With less than 100 days left to the date of May’s General Election intensity around politician’s current and future policies is beginning to gather momentum. In all elections the state of the country’s finances is likely to provoke much debate and disagreement, especially with austerity measures over the last few years implemented by the coalition government.
Just like in 2010, the main issue at this upcoming election will again revolve around Britain’s economy recovery from the global crash. With a seven-party leadership television debate set to take place, voters are going to be hearing a lot of potential changes that will affect the whole nation.
Leaders of the Conservatives, SNP, Labour, Liberal Democrats, Green Party, UKIP and Plaid Cymru are expected to contest three debates during April towards the end of campaigning. Whatever the dates or parties there you can bet talking about Britain’s economy over the last five years will be high on the agendas of all present in front of television cameras. Thousands of Scottish residents have lost their jobs with those employed finding budgeting quite difficult because of higher living costs without higher wages.
David Cameron will undoubtedly point out that 2014 was the year of Britain’s fastest growing economy since 2007, but opposition to the coalition will list some shortcomings over the last quarter of 2014, a period when GDP dropped by 0.5 per cent. In the fourth quarter construction output lowered by 1.8 per cent. Away from this island, experts are concerned about the future financial outlook around the world.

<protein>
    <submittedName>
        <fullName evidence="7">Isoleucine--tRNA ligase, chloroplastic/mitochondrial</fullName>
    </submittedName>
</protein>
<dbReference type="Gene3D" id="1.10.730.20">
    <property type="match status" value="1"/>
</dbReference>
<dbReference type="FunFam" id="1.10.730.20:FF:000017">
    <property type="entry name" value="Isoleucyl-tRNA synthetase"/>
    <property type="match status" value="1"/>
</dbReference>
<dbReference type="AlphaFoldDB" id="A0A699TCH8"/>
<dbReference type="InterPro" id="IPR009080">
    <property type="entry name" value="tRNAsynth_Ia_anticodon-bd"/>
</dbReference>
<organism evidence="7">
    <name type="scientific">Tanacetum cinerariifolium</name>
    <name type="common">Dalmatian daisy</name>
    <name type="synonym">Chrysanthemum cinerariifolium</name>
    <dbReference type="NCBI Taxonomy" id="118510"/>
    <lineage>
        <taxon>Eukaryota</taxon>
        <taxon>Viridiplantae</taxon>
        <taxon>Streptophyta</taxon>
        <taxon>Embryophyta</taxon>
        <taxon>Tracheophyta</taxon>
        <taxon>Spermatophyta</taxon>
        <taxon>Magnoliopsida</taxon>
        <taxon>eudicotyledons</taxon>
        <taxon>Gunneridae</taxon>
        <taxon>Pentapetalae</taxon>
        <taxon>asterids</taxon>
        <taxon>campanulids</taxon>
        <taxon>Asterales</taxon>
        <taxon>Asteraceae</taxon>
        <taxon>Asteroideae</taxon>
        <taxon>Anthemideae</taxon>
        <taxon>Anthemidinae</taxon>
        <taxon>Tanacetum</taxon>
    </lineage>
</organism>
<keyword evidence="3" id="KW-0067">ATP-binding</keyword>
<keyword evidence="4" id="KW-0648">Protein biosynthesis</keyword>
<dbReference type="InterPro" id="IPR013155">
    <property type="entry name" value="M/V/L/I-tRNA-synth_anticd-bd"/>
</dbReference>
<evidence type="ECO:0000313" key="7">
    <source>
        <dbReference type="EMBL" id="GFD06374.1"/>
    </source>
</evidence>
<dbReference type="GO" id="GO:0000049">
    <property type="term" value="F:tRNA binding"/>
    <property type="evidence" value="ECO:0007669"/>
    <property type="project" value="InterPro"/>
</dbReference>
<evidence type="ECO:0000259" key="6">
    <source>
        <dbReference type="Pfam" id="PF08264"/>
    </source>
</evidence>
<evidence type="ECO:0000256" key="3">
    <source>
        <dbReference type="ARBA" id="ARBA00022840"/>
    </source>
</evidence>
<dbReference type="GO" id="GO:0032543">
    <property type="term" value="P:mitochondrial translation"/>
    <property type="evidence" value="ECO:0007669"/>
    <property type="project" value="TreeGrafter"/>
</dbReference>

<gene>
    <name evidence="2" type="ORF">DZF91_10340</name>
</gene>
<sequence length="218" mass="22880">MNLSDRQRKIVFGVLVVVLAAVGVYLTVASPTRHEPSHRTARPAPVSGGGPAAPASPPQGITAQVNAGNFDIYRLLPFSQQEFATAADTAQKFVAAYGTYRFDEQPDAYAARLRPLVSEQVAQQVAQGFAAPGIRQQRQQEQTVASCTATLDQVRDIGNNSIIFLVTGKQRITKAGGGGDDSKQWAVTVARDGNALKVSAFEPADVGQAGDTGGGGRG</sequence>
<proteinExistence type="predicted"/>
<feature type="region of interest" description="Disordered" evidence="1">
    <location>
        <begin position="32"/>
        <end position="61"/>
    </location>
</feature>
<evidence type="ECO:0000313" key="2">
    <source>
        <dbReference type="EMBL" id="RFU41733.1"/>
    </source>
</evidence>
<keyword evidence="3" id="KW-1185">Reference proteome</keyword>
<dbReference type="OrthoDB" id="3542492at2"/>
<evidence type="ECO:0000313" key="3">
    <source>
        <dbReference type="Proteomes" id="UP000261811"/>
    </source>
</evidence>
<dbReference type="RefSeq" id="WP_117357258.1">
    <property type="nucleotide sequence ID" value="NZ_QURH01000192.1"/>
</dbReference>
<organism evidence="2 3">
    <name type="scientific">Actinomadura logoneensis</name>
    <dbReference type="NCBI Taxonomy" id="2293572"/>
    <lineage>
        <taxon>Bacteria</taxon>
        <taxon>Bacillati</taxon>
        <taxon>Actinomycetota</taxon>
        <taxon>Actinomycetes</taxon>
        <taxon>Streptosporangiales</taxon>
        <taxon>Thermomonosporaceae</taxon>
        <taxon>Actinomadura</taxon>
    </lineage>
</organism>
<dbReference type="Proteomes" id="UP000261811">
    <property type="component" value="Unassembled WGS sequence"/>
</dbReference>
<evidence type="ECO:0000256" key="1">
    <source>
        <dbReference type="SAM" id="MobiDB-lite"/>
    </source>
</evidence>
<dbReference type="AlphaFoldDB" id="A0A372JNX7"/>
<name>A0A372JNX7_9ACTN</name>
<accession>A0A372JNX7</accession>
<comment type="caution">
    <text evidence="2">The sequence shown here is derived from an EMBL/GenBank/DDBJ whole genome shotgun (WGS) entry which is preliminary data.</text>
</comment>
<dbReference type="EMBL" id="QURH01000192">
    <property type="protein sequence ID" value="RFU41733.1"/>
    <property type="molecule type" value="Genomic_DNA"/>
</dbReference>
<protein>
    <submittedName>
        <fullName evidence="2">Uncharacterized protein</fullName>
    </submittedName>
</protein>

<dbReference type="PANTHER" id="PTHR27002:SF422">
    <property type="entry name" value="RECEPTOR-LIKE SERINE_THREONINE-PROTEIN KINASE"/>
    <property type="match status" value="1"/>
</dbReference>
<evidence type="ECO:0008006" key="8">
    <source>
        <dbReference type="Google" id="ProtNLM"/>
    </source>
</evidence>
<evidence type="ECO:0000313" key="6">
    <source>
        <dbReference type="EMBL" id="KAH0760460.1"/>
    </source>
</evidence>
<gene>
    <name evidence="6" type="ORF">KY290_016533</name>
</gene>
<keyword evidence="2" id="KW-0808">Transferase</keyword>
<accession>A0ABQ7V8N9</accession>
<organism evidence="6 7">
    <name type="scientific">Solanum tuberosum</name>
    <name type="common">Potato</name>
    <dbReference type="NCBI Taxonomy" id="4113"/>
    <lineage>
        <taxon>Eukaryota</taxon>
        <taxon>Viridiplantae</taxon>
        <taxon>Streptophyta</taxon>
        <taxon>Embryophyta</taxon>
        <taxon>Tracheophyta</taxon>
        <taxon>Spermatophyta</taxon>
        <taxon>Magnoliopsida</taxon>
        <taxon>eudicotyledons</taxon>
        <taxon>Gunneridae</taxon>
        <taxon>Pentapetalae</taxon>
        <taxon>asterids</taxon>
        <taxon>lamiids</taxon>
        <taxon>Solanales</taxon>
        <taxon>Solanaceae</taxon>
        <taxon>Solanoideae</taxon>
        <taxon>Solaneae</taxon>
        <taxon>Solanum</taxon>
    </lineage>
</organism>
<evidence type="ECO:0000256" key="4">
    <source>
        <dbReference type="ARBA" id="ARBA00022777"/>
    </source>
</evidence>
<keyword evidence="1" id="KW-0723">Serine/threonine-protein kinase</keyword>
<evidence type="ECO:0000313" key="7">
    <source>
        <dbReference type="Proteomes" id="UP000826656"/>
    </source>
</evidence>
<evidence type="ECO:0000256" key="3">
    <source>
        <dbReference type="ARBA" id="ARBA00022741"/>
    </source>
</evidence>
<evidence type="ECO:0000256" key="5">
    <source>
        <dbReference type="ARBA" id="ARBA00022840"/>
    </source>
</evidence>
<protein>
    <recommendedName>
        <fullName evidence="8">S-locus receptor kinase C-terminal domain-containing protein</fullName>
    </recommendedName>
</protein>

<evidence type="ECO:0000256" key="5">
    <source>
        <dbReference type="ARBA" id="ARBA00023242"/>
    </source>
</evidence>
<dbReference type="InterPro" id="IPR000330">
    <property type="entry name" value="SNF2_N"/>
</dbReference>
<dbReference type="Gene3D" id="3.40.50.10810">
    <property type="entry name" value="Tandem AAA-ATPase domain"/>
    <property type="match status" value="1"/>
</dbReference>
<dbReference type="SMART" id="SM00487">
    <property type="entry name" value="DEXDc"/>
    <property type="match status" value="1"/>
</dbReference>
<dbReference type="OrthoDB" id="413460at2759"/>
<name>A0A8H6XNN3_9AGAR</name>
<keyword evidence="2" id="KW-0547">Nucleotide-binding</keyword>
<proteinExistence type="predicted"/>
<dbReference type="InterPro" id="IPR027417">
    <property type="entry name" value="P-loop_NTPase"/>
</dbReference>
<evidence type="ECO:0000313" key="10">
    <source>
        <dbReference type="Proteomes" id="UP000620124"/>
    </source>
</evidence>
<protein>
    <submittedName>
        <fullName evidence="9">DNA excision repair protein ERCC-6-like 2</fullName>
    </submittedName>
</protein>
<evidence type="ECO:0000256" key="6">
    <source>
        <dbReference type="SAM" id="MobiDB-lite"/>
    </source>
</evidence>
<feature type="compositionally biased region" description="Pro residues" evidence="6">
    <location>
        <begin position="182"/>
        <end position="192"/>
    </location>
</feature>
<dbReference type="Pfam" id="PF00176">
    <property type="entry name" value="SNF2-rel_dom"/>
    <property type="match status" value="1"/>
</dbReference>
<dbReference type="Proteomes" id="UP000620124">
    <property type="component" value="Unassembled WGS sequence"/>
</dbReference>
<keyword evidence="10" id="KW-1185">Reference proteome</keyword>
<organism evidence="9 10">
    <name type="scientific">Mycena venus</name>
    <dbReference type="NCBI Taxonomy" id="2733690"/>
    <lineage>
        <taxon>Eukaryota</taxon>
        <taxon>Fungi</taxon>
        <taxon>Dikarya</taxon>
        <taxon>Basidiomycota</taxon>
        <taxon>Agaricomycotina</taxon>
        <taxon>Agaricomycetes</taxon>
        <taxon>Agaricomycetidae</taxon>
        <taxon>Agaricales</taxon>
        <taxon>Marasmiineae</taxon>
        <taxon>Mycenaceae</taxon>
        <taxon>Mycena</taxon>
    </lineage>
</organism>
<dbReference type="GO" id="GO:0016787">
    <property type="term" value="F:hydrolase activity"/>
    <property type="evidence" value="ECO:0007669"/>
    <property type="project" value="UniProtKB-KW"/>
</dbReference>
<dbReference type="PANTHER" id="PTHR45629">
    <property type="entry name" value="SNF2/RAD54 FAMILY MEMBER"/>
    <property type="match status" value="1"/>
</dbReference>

Chris Williamson, economist at Markit, warned of an unstable world economy. He said: “The eurozone is potentially entering a new phase of political uncertainty arising from the anti-austerity Syriza party victory in Greece. The upcoming general election in the UK also poses a threat to stability in the event of an inconclusive outcome.
“There’s also the possibility of financial market stress if the US starts to hike interest rates later this year, and geopolitical risks such as the escalation of the Russian-Ukraine crisis likewise pose a threat to global stability.”
Worldwide financial stability is craved by national leaders along with citizens who are finding difficulties with regular payments, particularly after Christmas where resources are stretched and the first credit card payment due is a harsh reflection of our nation struggling to make ends meet.
Debt specialists and charities are expected to take a big increase in February compared with November. Fortunately, at Trust Deed Scotland we offer free and impartial advice for everyone in financial arrears.
We are committed to giving our clients an affordable monthly repayment plan that will put an end to their economic uncertainty and allow them to enjoy their free time rather than worrying about the state of their bank account. If you are able to make regular payments then you should be able to keep your home or property as well as your car.
The future of Scotland’s economy may be uncertain, but giving Trust Deed Scotland a call will certainly deal with your money problems.